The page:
Hyundai is now a successful business incubator.

A generation ago, Honda, Toyota and Nissan went all-in as they entered the luxury segment with Acura, Lexus and Infiniti.

But in 2008, Hyundai decided to test the waters first. The automaker wasn’t ready to launch a full-blown premium brand from scratch, so it let its midsize Genesis luxury sedan share showroom space with its budget-minded lineup.

A coupe by the same name, a full-size flagship called the Equus and a second-generation sedan soon followed. And you know what? They did well. Well enough to get the big check from Hyundai to become the standalone Genesis brand this year.

The marque’s first all-new car is the G90, which replaces the Equus at the top of the range. The coupe is on hiatus and the old Genesis is now known as the G80.

The G90 starts at $69,050 and comes loaded with pretty much everything at that price. But you do get a choice of engines: the standard 365 hp 3.3-liter twin turbocharged V6 or the 420 hp 5.0-liter V8, which goes for $70,650. All-wheel-drive is available with either motor for another $2,500, and both are paired with 8-speed automatic transmissions. The only other decision you’ll make is the paint color. A similarly-equipped Mercedes S-Class would cost over $100,000. Even a comparable Cadillac CT6 runs about $85,000.

Like a lot of vehicles in this class, the G90’s style is stately, but subdued. It won’t turn heads, but in city traffic it gets respect from the black livery cars, which many G90s will likely become.



It has the rear legroom for it, plus adjustable, climate controlled seats with pillowy headrests to cradle your noggin as you nod off. There are no TV screens, but there is a panel in the center armrest that lets you control the climate and audio systems and remotely move the right front seat for your executive needs. (Yes, it can be disabled if you’re shuttling your kids instead of other VIPs.)

Though passengers are the ones a car like this is for, the driver isn’t treated like hired help. The front compartment is handsomely finished in Nappa leather, real wood and metal trim. And if you like buttons, the G90 has more than a vintage Boeing. Many supplement a very up-to-date touchscreen infotainment system that can also be controlled by one of those console-mounted knobs that the fanciest luxury cars have these days. It’s all very, very nice, but a notch below the quality you get in one of the European imports. They had to save that $30,000 somewhere.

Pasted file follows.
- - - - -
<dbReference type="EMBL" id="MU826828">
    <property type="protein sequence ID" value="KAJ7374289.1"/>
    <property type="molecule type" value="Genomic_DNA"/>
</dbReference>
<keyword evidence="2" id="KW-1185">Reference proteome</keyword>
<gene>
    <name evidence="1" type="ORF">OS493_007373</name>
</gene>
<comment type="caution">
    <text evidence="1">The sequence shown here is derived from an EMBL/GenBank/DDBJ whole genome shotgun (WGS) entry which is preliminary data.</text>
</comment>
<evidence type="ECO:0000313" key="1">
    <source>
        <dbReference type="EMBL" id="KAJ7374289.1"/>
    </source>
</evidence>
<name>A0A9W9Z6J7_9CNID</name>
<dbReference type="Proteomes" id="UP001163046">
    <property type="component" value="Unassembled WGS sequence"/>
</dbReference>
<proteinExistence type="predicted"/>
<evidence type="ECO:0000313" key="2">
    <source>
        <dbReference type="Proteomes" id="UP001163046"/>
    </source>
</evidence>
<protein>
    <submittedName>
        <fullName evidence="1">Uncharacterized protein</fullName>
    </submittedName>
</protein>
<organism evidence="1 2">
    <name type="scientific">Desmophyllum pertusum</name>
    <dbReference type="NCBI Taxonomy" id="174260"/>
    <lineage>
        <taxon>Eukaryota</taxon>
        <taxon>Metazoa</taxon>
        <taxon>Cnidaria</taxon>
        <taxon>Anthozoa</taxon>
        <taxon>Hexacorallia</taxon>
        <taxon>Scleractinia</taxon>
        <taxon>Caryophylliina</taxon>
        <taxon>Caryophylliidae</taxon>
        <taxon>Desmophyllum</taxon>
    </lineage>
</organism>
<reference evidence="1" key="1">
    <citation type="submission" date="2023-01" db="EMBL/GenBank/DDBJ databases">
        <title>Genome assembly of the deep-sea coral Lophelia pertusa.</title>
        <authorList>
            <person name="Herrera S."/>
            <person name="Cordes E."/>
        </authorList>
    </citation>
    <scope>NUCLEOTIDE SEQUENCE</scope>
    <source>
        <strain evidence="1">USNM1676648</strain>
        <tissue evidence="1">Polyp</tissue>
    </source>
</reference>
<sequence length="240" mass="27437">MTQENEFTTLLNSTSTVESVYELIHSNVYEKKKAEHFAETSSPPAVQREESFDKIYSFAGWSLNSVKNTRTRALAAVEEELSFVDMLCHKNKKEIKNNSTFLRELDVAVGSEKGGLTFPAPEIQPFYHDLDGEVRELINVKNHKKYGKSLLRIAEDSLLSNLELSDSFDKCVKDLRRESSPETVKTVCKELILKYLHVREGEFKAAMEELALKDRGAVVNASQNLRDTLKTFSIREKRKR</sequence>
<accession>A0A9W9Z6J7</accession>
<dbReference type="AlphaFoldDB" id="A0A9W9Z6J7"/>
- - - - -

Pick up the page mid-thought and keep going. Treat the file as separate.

But they didn’t skimp on the ride quality, that’s for sure. While the Equus had a cushy air suspension, the G90 feels like it does, despite cruising on steel springs. The dampers are adjustable, so you can firm things up a bit, but the G90 never resembles a sports sedan. It’s a pure plush-mobile.

But it’s one with plenty of power to get out of its own way. The all-new V6 in the car I tested is a marvel, absolutely worthy of this class. It’s smooth, practically silent and just generally excellent.

The V8 is a proven award-winner, and a tempting bargain, especially since it gets 18 mpg combined in AWD cars, which is just 2 mpg less than the V6. But it’s basically the same old engine that was in the Equus. The G90 is about the future, so the turbo seems more appropriate.

The original Genesis won the North American Car of the Year award, and the G90 is one of the finalists for the honor in 2017. It’s up against stiff competition from the all-electric Chevy Bolt and the semi-autonomous Volvo S90, so odds are it won’t take the title again, but it’s a winning effort, just the same.


2017 Genesis G90 AWD

Base price: $69,050

As tested: $71,550

Type: 5-passenger, 4-door sedan

Engine: 3.3-liter turbocharged V6

Power: 365 hp, 367 lb-ft

Transmission: 8-speed automatic

MPG: 17 city/24 hwy